Throttle-Back Thursday: This BMW 318i review was our first brush with the storied E30

Throttle-Back Thursday: This BMW 318i review was our first brush with the storied E30


The BMW E30 familiy kicked off with this 318i.

Introduced in late 1982, the E30 BMW 3-Series has become something of a cult favorite; these days, clean examples of its M3 variant are known to bring silly money. But that particular car was still a few years off when we ran a review of the comparatively humble BMW 318i as the cover story of the June 27, 1983, issue of Autoweek.

What’s really interesting about our 318i coverage is not so much the on-road impressions (though we deemed the car worthy of BMW’s famous “Ultimate Driving Machine” tagline). We also spent plenty of ink examining the shift in strategy that the E30 represented. It’s a conversation that, as BMW has shifted away from manual transmission-equipped small sedans and toward crossovers and — gasp — front-wheel-drive platforms, feels strangely familiar today.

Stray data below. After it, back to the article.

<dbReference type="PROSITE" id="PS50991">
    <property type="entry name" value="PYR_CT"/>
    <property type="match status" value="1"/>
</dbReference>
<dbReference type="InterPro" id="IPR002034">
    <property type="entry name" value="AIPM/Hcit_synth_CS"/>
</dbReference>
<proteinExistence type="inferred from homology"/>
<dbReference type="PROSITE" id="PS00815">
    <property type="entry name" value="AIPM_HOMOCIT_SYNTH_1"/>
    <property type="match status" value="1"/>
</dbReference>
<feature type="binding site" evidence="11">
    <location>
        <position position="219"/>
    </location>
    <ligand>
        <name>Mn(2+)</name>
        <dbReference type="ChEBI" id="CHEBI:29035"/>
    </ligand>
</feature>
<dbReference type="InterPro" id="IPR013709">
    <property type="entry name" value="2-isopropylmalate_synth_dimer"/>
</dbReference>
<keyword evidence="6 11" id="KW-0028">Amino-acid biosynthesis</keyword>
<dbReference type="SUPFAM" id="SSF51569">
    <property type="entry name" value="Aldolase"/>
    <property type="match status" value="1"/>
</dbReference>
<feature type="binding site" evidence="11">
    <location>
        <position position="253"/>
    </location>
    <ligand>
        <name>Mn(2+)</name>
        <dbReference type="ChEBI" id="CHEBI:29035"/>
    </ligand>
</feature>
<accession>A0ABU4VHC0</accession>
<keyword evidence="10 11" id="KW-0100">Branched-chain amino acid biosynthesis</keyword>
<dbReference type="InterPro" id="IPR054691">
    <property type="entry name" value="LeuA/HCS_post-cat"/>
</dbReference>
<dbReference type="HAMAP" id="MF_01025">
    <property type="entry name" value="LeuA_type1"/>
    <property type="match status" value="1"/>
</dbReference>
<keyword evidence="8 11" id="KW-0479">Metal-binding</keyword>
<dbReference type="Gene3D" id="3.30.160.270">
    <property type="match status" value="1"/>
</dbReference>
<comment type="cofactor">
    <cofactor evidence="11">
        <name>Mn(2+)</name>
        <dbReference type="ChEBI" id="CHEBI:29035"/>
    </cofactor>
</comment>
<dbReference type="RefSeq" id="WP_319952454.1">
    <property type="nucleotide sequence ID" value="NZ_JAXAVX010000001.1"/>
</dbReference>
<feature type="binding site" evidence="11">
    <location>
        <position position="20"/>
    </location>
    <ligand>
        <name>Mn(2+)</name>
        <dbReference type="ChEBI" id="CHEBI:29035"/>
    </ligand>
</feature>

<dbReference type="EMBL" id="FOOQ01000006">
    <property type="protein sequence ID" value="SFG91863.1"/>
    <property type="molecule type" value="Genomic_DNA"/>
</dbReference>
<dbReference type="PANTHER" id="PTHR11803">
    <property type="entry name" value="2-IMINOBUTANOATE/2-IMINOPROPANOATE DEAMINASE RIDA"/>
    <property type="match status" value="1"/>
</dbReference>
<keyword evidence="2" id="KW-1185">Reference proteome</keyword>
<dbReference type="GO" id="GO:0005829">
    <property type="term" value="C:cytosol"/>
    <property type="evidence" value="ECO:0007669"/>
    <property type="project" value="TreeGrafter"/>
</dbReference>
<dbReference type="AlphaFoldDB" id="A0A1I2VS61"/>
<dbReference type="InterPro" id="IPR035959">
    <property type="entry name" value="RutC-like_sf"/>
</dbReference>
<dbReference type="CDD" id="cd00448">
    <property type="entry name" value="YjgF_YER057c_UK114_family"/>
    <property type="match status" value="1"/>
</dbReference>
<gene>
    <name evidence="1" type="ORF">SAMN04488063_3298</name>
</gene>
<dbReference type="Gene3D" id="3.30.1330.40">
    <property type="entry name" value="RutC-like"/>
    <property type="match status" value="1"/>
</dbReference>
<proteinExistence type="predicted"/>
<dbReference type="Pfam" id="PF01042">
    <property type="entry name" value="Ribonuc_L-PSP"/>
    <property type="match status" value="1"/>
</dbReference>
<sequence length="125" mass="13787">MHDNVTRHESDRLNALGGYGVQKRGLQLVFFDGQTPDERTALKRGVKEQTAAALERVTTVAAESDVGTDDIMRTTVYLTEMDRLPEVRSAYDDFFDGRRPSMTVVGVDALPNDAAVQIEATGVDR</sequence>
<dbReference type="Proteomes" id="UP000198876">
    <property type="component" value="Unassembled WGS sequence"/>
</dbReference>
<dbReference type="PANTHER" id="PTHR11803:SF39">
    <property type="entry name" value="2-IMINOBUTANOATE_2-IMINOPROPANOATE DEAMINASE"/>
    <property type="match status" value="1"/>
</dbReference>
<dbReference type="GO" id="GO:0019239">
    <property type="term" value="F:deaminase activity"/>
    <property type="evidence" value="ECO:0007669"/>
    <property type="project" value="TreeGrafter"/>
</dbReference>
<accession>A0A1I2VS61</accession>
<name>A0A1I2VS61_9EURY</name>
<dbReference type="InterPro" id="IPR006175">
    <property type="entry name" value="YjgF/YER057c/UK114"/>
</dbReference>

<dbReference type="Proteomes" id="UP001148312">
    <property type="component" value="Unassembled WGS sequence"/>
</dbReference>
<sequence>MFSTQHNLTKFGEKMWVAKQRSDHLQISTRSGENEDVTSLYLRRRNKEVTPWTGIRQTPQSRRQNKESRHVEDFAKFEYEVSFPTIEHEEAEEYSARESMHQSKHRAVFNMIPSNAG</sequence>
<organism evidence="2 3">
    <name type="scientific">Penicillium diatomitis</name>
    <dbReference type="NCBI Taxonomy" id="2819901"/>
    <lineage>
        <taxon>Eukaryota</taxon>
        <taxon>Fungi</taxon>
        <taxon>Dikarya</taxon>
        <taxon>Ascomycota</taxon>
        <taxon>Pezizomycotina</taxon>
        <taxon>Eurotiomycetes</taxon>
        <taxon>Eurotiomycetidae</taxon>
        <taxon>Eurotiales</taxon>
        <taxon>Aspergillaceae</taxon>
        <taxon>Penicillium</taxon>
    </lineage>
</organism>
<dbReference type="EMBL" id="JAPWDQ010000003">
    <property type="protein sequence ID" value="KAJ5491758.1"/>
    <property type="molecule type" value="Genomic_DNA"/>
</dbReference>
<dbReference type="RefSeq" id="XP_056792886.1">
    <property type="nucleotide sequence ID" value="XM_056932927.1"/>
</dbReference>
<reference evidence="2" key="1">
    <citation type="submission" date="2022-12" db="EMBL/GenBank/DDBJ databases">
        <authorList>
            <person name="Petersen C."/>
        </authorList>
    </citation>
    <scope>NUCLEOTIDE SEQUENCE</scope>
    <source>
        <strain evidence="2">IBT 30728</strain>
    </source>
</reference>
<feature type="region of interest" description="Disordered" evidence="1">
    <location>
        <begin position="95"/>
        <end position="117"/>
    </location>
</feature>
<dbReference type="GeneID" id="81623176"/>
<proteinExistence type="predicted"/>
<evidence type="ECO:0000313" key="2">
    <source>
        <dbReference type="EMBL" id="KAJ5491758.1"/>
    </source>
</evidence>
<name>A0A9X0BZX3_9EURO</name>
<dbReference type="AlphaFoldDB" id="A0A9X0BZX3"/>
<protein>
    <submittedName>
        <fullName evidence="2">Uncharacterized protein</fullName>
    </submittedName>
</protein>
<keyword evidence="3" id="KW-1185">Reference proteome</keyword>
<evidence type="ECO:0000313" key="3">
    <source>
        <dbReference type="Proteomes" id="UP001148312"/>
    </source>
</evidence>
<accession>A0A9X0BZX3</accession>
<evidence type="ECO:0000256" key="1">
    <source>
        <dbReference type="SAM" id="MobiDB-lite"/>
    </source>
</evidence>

The E21 3-Series this car replaced had its share of American-market fans — and those fans were disproportionately well-educated and wealthy, we noted. But some of the quirks that made it a well-respected driver’s car, such as its decidedly simple interior, prevented BMW from cracking into the luxury mainstream.

And so the E30 went upmarket, got more comfortable, more luxurious, less pure. Or so it must have seemed at the time.

Yet even back in 1983, we recognized the value of appealing to an audience broader than hardcore enthusiasts — and decided that BMW had gone about doing that in a way that still made for an excellent rear-wheel-drive machine. Time, and the rising value of E30s, has apparently affirmed that assessment.

Will we be saying the same thing about the X7 three-plus decades hence? Eh, it’s hard to imagine. But stranger things have happened.

Source: Read Full Article